I must confess that the only reason I read this book is because I saw that it was listed among the favorite works of David Foster Wallace. The premise is certainly clever enough, with C.S. Lewis using a correspondence between two hellish imps as a vehicle for examining in some depth the particular nuances of a recent Christian convert during the London blitz and the manners by which he might be tempted to the side of evil.
Where the work succeeds is when it dives deep into the psychology of the sinner, eschewing more obvious sins for their more subtle counterparts. Gluttony is not best exemplified by a portly gentleman, Screwtape argues, but by the miserly old lady who insists that her food be cooked JUST SO, which happens to conform to a shifting and unreasonable standard.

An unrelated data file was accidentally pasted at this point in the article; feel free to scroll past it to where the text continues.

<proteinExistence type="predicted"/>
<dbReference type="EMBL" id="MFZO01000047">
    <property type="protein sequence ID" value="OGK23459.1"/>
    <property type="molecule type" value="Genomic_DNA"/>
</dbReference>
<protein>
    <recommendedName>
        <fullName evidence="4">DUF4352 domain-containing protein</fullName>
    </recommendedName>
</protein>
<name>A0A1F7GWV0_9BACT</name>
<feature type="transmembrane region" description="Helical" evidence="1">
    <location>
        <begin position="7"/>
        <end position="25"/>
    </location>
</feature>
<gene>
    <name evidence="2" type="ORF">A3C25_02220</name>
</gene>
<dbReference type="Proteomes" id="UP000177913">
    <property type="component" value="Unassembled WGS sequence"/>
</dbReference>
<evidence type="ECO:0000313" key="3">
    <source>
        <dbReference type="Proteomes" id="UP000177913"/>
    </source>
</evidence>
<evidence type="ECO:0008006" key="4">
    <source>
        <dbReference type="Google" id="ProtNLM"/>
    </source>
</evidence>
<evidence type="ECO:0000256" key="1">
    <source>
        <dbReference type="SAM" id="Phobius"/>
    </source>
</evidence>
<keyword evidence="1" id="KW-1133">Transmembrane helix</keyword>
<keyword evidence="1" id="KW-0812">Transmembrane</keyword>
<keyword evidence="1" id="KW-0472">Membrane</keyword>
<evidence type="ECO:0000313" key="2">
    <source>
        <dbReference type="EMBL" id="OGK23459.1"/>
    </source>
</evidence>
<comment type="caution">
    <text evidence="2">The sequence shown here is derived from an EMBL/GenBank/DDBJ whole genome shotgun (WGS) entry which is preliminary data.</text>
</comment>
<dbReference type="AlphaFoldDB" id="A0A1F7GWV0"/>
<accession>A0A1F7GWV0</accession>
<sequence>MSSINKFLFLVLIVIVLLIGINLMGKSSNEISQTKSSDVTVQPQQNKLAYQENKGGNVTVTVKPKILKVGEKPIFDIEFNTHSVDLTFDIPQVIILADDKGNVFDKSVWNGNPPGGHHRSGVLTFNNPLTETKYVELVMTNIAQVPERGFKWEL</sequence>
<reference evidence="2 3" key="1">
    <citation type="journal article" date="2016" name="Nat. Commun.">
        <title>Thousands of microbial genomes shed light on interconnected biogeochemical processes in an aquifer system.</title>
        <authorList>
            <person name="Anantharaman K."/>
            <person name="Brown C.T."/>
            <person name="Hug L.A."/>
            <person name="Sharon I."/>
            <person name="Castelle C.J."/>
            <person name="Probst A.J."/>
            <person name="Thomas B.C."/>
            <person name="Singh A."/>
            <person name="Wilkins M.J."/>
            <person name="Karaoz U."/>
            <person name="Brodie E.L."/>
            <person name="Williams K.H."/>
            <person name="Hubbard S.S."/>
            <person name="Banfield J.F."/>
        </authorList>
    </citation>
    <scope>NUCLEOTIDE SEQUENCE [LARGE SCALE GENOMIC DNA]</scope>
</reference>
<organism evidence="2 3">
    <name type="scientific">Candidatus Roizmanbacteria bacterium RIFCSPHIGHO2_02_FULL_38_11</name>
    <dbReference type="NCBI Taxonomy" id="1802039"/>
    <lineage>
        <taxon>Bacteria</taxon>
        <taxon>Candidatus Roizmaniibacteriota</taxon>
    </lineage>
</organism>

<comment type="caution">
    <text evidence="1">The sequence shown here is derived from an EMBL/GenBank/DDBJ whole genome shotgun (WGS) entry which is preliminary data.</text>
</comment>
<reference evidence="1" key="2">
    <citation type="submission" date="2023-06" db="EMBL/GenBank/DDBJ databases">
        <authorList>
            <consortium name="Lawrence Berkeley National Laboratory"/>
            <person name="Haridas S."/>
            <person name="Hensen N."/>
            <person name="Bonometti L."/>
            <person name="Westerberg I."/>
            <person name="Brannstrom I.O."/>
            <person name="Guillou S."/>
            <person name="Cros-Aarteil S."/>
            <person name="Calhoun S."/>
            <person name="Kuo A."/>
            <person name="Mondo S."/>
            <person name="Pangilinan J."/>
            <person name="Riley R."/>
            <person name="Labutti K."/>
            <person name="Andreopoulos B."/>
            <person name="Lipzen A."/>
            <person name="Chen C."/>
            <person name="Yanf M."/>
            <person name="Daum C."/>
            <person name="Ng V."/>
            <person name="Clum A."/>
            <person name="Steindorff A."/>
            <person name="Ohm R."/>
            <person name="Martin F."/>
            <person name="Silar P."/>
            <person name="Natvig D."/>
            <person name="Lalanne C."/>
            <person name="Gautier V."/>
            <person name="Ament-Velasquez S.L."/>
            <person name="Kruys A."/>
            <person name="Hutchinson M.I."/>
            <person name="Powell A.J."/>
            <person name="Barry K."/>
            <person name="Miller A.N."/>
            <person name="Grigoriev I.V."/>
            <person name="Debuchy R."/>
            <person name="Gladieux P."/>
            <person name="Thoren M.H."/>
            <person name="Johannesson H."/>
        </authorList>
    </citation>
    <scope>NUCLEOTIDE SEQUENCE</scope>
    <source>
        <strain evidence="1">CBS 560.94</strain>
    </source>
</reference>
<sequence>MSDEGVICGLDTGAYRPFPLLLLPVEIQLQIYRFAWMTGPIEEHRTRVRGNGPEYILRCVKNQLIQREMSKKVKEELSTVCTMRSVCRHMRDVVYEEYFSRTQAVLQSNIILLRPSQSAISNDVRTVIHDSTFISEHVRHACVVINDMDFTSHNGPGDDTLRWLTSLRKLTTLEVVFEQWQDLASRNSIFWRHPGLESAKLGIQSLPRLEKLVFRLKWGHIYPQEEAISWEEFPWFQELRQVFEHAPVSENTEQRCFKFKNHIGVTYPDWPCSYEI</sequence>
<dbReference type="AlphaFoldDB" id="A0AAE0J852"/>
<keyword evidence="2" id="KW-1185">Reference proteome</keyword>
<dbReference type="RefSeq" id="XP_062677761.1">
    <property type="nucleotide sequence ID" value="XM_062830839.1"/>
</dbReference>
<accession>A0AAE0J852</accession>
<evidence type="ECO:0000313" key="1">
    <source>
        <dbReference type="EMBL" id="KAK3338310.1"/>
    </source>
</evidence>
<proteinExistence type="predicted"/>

Lewis’ grip of the psychology of the burgeoning Christian was no doubt bolstered by the fact that he himself was a late convert to the religion, adopting it late in life and becoming what some eventually called the “apostle to the skeptics.”
As an agnostic myself, I was less than moved by this work, but I don’t imagine that was actually the full intention. I did feel as though I was being judged at points — like the instance where Lewis attacks intellectuals for conceding the worthiness of the “historical Jesus.” He rather adeptly points out that Christ the man left no room in his own work for consideration as merely an adept moral philosopher independent of his divinity. It’s an all or nothing proposition.
As a tool for converting we, the wicked sinners, it fails, because Screwtape and Wormwood are utterly too convenient devices for explaining away perfectly rational arguments against Christianity. As a piece of pop psychology about mid-forties Christians in the UK, it’s utterly brilliant, and has a few shining gems that stand the test of time.